Daniel Rosenthal, M.D., M.P.H., M.Sc., is director of healthcare analytics at the Falls Church, Virginia-based Inova Health System (www.inova.org) Health System. Inova encompasses five hospitals with more than 1,700 beds and 16,000 employees, as well as specialized care and research units, including the Inova Heart and Vascular Institute, Inova Translational Medicine Institute on Genomics, Inova Neuroscience Institute, and Inova Children’s Hospital.
Rosenthal, an internal medicine physician by clinical background, was most recently senior advisor in health IT at the National Quality Forum before recently coming to Inova in February 2011. He is also co-founder and president of WardManager (www.wardmanager.com), a team-based sign-out system that wirelessly enhances care management and patient safety in inpatient hospital wards and in medical specialist groups. Inova is a client of WardManager, for its sign-out solution. Rosenthal spoke recently with HCI Editor-in-Chief Mark Hagland regarding his activities at Inova and his perspectives on the challenges and opportunities involved in working to improve caregiver transitions. Below are excerpts from that interview.
Can you explain your various professional roles—executive, clinical, and entrepreneurial?
My routine is to spend four-and-a-half days a week at Inova. I see patients on Friday afternoons at George Washington University Medical Center in DC in Urgent Care. And then everything I’ve done with WardManager Signout is on nights and weekends.
Daniel Rosenthal, M.D., M.P.H., M.Sc.
How long have you been practicing as an internist?
I finished medical school in 2001, and before my residency training, I did a National Institutes of Health informatics fellowship, so I spent three years at Mass General, and got a master’s in informatics and a master’s in public health, before finishing my residency in 2007; so I’ve been practicing since 2007.
How do your various professional roles relate to each other?
Each one of my different roles might seem somewhat related, but in reality, they’re fairly divorced from each other. As director of healthcare analytics at Inova, I don’t have a particular tasking of building an EHR, or convening a particular group, for example. Our job here is to help others ask the right questions and provide the right answers. On the clinical side, “I want a dashboard of our length of stay, and stratify it by complexity of disease or co-morbidity,” for example. So it’s everything from fulfilling requests for simple extracts—“can you tell me which inpatients right now have CHF?” And most everything we do is retrospective, but could be retrospective to the past 24 hours—and ranging to an interactive dashboard to be able to zoom in and out on population health.
The hot topic right now is predictive analytics. We’ve got a million patients; can we determine the predictors of particular situations and outcomes? So it sort of runs the gamut of your traditional operational, bread-and-butter things to more lofty questions like, can you predict who will have a bad outcome? But the real challenge is, what are you going to do about it? And a lot of people in IT are attracted to the dangling, shiny object. But when it comes to building predictive tools, the question is this: is your organization positioned to build on and act on uncertainty?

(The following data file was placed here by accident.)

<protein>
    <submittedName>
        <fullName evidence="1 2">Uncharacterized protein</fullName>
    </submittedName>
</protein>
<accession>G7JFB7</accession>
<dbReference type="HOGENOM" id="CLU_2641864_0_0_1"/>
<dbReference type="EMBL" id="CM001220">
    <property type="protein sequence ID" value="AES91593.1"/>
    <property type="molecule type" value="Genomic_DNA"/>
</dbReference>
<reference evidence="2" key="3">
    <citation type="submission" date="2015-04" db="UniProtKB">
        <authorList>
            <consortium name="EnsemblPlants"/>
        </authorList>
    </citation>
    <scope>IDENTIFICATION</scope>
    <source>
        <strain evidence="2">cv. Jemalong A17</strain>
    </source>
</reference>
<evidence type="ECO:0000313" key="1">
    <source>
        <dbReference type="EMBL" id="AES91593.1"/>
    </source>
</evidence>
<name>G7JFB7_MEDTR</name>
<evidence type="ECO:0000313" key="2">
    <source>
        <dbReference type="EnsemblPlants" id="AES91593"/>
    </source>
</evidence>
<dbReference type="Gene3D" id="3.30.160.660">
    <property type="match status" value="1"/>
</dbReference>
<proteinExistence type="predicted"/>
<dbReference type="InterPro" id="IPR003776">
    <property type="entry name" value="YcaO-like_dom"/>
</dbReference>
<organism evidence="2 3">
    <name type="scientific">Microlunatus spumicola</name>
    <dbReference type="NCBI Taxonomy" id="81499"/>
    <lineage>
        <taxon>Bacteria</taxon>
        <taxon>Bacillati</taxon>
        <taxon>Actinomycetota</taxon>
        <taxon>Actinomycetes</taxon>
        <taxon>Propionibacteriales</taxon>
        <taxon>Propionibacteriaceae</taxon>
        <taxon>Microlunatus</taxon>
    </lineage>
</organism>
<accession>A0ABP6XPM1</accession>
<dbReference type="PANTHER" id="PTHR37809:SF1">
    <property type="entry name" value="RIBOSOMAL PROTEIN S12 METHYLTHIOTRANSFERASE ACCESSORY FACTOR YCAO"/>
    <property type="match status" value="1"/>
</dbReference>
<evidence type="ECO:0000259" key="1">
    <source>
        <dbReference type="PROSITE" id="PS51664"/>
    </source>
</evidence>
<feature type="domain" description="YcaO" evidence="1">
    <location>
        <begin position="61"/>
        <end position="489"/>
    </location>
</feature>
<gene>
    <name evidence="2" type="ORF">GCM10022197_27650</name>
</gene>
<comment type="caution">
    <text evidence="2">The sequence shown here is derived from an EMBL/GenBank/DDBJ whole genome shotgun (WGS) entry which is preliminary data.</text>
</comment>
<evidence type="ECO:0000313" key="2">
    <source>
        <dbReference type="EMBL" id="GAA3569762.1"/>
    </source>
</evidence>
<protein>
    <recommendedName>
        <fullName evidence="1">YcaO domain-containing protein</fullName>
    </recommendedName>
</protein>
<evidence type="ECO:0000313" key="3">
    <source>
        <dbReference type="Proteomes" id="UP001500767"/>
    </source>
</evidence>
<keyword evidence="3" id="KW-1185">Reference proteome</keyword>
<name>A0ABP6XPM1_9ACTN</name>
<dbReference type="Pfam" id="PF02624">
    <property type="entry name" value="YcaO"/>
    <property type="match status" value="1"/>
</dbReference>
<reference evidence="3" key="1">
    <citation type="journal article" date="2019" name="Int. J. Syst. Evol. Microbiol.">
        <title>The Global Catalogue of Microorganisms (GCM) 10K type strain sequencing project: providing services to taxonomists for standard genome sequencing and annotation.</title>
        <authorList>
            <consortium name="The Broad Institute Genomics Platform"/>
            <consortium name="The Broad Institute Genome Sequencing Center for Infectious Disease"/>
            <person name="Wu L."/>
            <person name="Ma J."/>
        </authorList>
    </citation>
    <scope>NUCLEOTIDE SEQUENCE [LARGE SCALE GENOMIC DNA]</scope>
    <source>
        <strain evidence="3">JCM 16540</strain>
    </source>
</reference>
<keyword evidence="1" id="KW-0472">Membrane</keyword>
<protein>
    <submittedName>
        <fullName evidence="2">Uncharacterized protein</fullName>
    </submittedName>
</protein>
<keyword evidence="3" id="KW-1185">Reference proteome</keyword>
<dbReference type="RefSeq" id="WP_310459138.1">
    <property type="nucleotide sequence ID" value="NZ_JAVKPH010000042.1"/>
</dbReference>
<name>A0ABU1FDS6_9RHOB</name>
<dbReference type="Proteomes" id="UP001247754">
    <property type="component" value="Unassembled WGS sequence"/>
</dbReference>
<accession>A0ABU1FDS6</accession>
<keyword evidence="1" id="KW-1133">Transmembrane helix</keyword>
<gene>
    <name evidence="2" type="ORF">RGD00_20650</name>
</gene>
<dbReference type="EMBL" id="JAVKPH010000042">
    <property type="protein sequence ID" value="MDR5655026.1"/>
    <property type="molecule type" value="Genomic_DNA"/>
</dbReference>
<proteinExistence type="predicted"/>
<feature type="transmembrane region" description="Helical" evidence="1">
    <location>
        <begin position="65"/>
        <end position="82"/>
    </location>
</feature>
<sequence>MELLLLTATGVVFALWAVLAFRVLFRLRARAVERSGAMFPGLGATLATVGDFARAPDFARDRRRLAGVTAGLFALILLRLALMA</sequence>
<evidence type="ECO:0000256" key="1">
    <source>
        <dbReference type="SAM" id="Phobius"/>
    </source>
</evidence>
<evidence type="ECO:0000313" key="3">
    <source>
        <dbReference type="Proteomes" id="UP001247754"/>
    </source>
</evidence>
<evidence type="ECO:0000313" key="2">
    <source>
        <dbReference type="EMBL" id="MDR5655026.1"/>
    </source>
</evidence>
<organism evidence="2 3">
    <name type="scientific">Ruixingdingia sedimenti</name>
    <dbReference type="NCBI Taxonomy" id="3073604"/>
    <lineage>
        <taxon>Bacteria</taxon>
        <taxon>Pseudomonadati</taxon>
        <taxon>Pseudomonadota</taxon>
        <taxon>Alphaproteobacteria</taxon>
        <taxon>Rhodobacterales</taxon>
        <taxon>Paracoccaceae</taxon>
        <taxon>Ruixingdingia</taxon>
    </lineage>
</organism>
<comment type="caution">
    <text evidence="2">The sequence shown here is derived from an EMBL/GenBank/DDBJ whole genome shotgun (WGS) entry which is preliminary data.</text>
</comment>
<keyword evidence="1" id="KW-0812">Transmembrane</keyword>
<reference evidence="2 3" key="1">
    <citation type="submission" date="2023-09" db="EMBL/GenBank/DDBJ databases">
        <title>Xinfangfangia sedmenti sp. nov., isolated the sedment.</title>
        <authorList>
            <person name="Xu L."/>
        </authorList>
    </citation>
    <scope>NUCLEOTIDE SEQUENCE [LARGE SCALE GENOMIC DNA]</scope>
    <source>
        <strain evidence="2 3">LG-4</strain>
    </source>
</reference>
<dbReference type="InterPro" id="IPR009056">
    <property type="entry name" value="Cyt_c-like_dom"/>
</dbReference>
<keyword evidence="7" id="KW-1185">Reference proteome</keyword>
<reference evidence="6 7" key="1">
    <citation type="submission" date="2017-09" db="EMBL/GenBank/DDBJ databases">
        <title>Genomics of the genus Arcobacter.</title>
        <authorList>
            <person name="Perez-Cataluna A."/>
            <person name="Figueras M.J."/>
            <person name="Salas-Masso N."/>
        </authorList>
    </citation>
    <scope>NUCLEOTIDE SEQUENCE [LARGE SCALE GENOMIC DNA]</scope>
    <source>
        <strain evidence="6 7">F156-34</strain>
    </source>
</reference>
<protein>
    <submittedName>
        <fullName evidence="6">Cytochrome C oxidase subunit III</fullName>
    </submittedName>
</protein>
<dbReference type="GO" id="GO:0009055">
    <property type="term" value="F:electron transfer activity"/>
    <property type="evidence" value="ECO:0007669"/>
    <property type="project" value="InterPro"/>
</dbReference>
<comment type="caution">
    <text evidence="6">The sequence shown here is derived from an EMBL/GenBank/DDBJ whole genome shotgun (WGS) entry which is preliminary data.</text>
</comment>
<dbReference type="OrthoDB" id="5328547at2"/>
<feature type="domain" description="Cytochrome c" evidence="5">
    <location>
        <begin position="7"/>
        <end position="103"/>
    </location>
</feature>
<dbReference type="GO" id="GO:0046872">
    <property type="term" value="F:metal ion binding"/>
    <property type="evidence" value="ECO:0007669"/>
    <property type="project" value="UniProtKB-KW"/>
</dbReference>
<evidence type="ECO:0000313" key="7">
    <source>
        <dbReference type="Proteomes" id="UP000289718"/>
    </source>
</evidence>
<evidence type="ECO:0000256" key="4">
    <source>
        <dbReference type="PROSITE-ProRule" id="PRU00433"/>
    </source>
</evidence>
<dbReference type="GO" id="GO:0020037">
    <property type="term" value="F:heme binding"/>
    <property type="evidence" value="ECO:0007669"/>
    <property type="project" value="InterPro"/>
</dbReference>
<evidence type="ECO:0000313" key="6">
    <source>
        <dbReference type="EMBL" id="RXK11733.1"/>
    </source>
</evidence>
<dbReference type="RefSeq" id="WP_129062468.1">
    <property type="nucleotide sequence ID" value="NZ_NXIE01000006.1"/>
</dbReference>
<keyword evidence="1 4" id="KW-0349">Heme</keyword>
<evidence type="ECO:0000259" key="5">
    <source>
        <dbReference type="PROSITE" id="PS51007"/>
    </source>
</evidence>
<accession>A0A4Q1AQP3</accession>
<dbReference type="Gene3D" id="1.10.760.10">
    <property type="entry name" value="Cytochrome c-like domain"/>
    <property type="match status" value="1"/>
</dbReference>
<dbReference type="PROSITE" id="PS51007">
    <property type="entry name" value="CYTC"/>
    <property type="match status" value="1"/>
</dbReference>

How big is your team at Inova?
We have seven people on my consulting team. I’m the only physician; we have two folks with a quality background; and we have another person with a strategic planning and organizational management background, so I'm used to dealing with clinical scenarios. And on the technical side, we have a traditional database administrator, an “all-rounder” systems engineer and then a systems analyst with a traditional mix of database and IT systems background. We have an additional eight report writers and reporting coordinator.
With regard to our organization, right now, we are in the middle of our go-live process with the Epic EHR solution. Meanwhile, our whole organization is sort of shifting from a “best- of- breed” organization to a focused one, with a centralized EHR and centralized analytics. The challenge for us is how we do this well, without outstripping our organization’s ability to consume the information, and without investing in too much vaporware, so to speak.
What projects have you been working on lately, especially patient safety-related ones?
One thing we’ve been working on is a real-time sepsis monitor. It’s a very simple list: here are the patients at risk. The challenge is identifying the appropriate mechanism for integrating into the clinical workflow. The easy part is building it technically, though that’s still challenging. But the big challenge is, once you have the answer, putting in place the processes for improvement. Because there’s a lot of, “Ooh, wouldn’t it be cool to do this?” But then, afterwards, did the people asking for this realize there would be a 40-50 percent false positive rate? And the same questions go into alerts and reminders. And this sepsis alert provides clinical decision support. It says, for these patients, you should consider ordering these extra lab tests, and extra screenings. But if you deliver high false-positive information to physicians, they just ignore that information. So you have to figure out how you implement the screening process, and which people need to act on it.
So, some of the lab tests in this area will come out as false positives?